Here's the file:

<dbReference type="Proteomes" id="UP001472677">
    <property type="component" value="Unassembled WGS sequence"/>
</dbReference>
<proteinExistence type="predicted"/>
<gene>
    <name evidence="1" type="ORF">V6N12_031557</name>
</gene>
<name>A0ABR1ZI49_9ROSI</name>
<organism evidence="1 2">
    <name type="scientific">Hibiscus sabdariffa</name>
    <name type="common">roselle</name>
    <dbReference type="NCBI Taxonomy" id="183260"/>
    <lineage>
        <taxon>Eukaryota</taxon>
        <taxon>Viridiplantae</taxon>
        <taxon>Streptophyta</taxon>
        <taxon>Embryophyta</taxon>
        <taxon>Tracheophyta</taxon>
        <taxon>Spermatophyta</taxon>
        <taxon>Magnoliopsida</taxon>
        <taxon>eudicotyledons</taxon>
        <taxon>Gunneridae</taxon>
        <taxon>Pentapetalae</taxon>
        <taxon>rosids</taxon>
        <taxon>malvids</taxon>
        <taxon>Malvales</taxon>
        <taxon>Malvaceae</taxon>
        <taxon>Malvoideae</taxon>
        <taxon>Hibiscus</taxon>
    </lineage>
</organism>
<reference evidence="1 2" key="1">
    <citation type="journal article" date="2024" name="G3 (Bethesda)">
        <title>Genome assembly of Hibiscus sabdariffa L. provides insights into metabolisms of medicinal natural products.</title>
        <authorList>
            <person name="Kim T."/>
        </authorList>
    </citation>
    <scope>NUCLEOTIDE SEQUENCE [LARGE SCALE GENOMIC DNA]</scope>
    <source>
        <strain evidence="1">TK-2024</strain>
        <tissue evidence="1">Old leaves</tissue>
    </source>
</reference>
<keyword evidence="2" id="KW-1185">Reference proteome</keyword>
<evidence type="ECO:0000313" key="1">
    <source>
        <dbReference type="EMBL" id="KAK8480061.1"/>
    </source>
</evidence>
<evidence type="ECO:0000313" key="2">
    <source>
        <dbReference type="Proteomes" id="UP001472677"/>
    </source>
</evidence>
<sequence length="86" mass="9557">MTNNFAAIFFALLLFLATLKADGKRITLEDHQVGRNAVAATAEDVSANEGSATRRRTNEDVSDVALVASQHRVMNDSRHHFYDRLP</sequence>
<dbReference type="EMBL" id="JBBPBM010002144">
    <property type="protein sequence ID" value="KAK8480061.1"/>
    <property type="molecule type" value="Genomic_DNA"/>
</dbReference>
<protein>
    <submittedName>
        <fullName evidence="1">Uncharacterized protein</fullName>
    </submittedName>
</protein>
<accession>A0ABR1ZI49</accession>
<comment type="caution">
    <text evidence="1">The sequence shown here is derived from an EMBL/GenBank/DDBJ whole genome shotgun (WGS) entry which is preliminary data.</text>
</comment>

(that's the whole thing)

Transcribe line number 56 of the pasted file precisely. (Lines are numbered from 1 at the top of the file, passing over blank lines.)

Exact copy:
<sequence length="86" mass="9557">MTNNFAAIFFALLLFLATLKADGKRITLEDHQVGRNAVAATAEDVSANEGSATRRRTNEDVSDVALVASQHRVMNDSRHHFYDRLP</sequence>